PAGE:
TRANSPORTATION SECURITYFire-Tested Systems Help Crews Survive Truck Burn-Overs

By Justin Leonard and Amy Edwards

Published 15 November 2023

Terrifying moments when flames can overrun and burn over a fire truck are called flashover or burn-over. While firefighters have strategies and operational procedures to minimize risk, these dangerous events still occur and can be fatal. Water spray systems are protecting fire trucks and firefighters from burn-overs.

Terrifying moments when flames can overrun and burn over a fire truck are called flashover or burn-over.

While firefighters have strategies and operational procedures to minimize risk, these dangerous events still occur and can be fatal. Our research is helping firefighters survive these dire situations.

We have collaboratively developed burn-over protection systems for crew-cabins in fire trucks for more than 20 years. These systems are now fitted as a standard requirement in all Victorian fire trucks. Fire departments in other states are also developing prototypes using this knowledge base.

The Road to Crew Protection from Burn-Overs
Following some tragic burn-overs in the late 1990s, the Victorian Country Fire Authority (CFA) and the New South Wales Rural Fire Service (RFS) asked for our help. We worked with them to develop safety parameters for fire trucks and to test the effectiveness of modifications like water sprays and shielding.

We designed a series of 24 tests carried out on two fire tankers at the RFS’s Hot Test Fire Facility at Mogo in New South Wales (NSW). Our testing used a number of gas burners to simulate the approach of a bushfire front and the burn-over of the fire trucks. This simulator used our detailed knowledge of fire front characteristics and behavior to accurately recreate burn-over conditions similar to a real bushfire. The simulator subjected the fire trucks to varying fire intensities while we recorded detailed measurements of radiation, temperature and toxic gases.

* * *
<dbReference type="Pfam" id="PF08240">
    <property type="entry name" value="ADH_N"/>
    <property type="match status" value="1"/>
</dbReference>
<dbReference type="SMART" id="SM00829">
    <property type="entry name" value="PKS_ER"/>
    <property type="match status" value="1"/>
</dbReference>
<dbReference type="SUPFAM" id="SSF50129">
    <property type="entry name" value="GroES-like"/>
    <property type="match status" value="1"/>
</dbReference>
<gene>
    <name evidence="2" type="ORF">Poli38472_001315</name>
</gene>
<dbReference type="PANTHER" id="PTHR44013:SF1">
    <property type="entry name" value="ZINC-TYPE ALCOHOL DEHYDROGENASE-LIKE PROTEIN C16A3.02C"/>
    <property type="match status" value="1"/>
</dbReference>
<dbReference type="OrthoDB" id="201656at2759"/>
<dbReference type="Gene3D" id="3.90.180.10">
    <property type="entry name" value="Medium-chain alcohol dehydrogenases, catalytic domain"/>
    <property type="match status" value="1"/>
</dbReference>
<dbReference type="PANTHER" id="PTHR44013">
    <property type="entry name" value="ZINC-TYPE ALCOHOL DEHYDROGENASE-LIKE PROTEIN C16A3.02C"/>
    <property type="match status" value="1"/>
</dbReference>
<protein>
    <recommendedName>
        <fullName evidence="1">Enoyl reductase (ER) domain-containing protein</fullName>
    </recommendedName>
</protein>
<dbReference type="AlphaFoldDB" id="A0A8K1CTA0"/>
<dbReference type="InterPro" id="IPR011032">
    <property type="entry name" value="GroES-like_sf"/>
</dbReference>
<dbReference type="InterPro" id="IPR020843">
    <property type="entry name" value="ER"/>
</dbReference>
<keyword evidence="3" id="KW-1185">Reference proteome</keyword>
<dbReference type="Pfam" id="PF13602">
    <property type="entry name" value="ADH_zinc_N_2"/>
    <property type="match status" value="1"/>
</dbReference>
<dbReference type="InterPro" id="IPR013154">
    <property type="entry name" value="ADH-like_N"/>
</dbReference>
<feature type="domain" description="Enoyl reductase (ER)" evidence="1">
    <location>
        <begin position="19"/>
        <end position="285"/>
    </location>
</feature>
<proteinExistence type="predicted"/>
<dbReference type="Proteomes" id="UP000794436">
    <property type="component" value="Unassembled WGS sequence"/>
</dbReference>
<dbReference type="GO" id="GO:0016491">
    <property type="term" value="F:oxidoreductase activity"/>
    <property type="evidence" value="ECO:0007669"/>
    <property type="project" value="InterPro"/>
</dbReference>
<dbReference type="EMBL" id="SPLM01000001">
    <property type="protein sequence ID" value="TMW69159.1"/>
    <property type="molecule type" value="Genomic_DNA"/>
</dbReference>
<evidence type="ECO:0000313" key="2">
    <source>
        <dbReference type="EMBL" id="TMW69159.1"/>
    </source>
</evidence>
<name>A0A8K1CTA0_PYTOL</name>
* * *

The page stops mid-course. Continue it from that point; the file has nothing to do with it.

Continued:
New and Better Crew Protection Systems for Burn-Overs
The data we collected during the Mogo tests informed new and better prototypes for crew protection. We tested these prototypes using worst-case burn-over conditions in the simulator.

Field experiments in Tumbarumba (NSW) and Brucknell Park (Victoria) further validated the systems. These forest burn-overs provided additional confidence in both the protection system design and the exposure conditions achieved in the simulator.

Fire trucks have been fitted with key features to support safety and survival since 2006:

·  a ring of spray nozzles that deliver water over the vehicle’s cabin

·  radiant heat shields or curtains for windows to block radiation from reaching the people in the cabin. These inclusions also provide an extra layer of protection if the windows break

·  water sprays to stop wheels and pumps catching alight

·  fire resistant covers for electrical, pumps, air intakes and air hoses.

The effectiveness of these new crew cabins was put to the test in a major way during the fire outbreak of 2009. During the 2009 Black Saturday fires in Victoria, 12 fire trucks were impacted by fire and all their crews emerged safely with no loss of life. These protection systems continued to provide crews with increased safety in subsequent fires including the more recent 2019–2020 bushfires.

Bushfire Science Supporting the Nation
Our crew protection system testing is another example of how controlled experiments, science and innovation is helping safeguard people. We also test and validate a wide range of other infrastructure to withstand bushfires including houses, power poles, fences, shelters and water tanks.

In 2021, we teamed up with Suncorp and other partners to create a prototype house that could survive the extreme events of a fire, tropical cyclone and flood.

Named One House, the project’s researchers collaboratively chose materials and design principles that would enable the house to survive each of these extreme events – something never attempted before. Our researchers returned to the Mogo facility to “try to burn the house down” and run the bushfire testing. 

Improvements to crew cabins and houses helps build bushfire resilience as Australians face increased extreme fire weather into the future.

Watch how our bushfire researchers are preparing Australia for more extreme fire weather. 

Justin Leonard is Research Leader, Bushfire Adaptation, at CSIRO. Amy Edwards is Communication Advisor at CSIRO. The article was originally posted to the website of CSIRO.